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Winter has come and gone, and here lies a stack of unused, unloved, simply rotten old firewood. When it was purchased, perhaps there were visions of romantic evenings in front of the fireplace or imaginings of solitary nights with a book and a bottle of wine. Whatever the case may have been, intentions fell short. The good news: Those old logs don’t have to sit and rot in diminishing self-worth. There are wonderful new undertakings for firewood to find value.

Wood is an organic material, and with any organic material, there is the inevitable onset of decomposition. It isn’t anyone’s fault. It is a fact of life, or at least the termination of it. The beautiful thing about these cycles is that the materials involved in them have the ability to be useful until the very end. What we, as environmentally enlightened and sustainably minded people, have to do is figure out how to help these dearly departed souls.

Got old logs? Here’s what to do.

1. Hugelkultur

Hugelkultur is a cool method for building raised garden beds. The basic idea is to bury old chunks of wood and/or stumps so that they will slowly break down beneath the soil. Generally, this wood is either atop the ground or in shallow holes, and it is covered with a good layer of soil. The slow decomposition of wood, which is why we don’t usually compost chunks, is perfectly suited for making a long-lasting source of nutrients for the plants atop them. The logs also absorb water and keep the inside of the mound moist in drier times.

2. Borders

Hopefully, spring has included the introduction of spring gardens, and since raised beds are all the rage, last year’s firewood suddenly becomes a great money-saver and useful commodity. Rather than going out to buy landscaping timber, one can simply use old logs to border their garden beds. Not only will this mean we aren’t using virgin forest to build garden beds, but the decomposing wood, as with the hugelkultur, might actually add a little compost-y goodness to the garden.

3. Habitat

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Recognizing that trees and branches fall in forests, that they are naturally part of natural systems, will lead us to realize that piles of rotten wood offer a good habitat for many types of wildlife. Frogs, insects, birds, solitary bees, and various other creatures find them to be cozy homes, and for us, as the facilitators of this, we should happily invite these woodland animals into our gardens as pest control, sources of fertility, and entertainment. Meanwhile, the wood will slowly break down and become habitat and food for soil life.

4. Mulch

While we are still on the topic of gardens, we should also mention that organic mulch is magical. It prevents weeds, protects soils from drying out, adds fertility to the soil, slows erosion, feeds soil life, and — only because eventually we have to stop listing things, we’ll settle at — more. Old rotten firewood can be chipped, grinded, or smashed up to make for some very nice, long-wearing mulch for the garden.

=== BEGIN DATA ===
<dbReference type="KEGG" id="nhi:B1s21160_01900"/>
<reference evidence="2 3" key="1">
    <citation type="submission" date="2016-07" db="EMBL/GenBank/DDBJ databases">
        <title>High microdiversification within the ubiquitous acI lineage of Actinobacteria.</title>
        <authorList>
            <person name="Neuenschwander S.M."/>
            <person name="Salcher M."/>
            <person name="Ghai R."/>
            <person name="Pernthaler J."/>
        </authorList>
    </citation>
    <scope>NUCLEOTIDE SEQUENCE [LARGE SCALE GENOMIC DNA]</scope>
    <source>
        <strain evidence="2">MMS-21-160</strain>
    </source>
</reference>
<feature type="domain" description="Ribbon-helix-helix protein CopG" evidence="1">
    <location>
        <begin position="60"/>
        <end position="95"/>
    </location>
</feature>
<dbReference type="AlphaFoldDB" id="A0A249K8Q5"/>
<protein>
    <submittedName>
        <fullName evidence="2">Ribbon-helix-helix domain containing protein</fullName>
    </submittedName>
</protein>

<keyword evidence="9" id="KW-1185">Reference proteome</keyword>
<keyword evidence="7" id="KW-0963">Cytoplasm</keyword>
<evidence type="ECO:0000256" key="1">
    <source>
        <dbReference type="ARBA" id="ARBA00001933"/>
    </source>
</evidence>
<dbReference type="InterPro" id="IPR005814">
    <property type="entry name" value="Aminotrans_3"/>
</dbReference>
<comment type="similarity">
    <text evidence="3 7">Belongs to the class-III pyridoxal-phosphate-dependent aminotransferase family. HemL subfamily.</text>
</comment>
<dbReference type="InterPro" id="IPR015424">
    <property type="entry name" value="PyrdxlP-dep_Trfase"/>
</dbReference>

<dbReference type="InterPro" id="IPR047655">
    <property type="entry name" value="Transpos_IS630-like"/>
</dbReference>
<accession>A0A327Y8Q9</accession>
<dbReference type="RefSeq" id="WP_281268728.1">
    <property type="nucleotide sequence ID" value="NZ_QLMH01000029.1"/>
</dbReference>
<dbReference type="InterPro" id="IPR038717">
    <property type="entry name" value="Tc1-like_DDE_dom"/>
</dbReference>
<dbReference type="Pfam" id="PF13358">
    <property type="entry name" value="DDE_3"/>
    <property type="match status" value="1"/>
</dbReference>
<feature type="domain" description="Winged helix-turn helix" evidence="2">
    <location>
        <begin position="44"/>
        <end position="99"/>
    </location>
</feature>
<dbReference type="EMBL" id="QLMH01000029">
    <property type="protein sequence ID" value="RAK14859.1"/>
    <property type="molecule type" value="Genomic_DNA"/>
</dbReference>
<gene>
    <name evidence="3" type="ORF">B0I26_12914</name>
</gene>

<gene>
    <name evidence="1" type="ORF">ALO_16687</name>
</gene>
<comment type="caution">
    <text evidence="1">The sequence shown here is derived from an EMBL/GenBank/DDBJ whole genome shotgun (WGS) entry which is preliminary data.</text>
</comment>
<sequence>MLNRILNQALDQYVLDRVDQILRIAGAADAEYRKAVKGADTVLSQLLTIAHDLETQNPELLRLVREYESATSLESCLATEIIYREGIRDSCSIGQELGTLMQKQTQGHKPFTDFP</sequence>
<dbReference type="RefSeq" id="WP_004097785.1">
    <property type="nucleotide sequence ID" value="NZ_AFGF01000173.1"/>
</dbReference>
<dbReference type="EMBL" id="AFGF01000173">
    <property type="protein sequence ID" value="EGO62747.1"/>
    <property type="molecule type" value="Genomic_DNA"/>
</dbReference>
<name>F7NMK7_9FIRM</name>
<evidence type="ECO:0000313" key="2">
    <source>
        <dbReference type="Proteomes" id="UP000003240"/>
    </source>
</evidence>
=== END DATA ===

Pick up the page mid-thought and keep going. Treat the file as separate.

5. Pathways

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Prostock-studio/Shutterstock

Then, where there is mulch, there are also potential pathways. Rather than using concrete (a horrible thing for the environment) or gravel, organic mulch can be used to make attractive pathways through gardens, both preventing weeds and grass from growing, as well as functioning as designated place for our feet. Then, we aren’t damaging plants or compacting garden soil. These paths work great off patios, in yards, or through forests.

6. Ash

For a little slant on the term old firewood, we can also consider what used firewood becomes: ash. Ash is a great thing in the garden, and it can be used as an additive to composts, mulch, and soil amendment. Wood ash tends to be alkaline, so it can be used to balance pH levels in acidic soil or compost piles, and it contains a lot of micronutrients, particularly calcium, to round out the soil’s mineral profile. A word of warning: Don’t use ash with acid-loving plants, like blueberries.

7. Fire

Sometimes rotten firewood isn’t so rotten that it doesn’t burn. Much of the time this wood simply isn’t as suitable for the fireplace, where want slow-burning firewood. If the wood isn’t completely rotten, it might make for great outdoor fires for summertime barbecues and camp cookouts. Then, we can take the ashes from these fires and use them again (as noted above). Wouldn’t it feel nice to give old firewood the chance to live out its fate?

What a wonderful world it would be if we all found ways to do stuff like this. We could produce more food while using up less resources. We could enhance the natural world rather than always destroying it. Let’s start it with logs, old rotten ones.

*Note: Unfortunately, old firewood is not ideal for mushroom production, which should begin on younger wood, with six months of being felled. However, they can be used for mushroom compost, which the trees would love.

Lead image source: Chris Lou/Shutterstock

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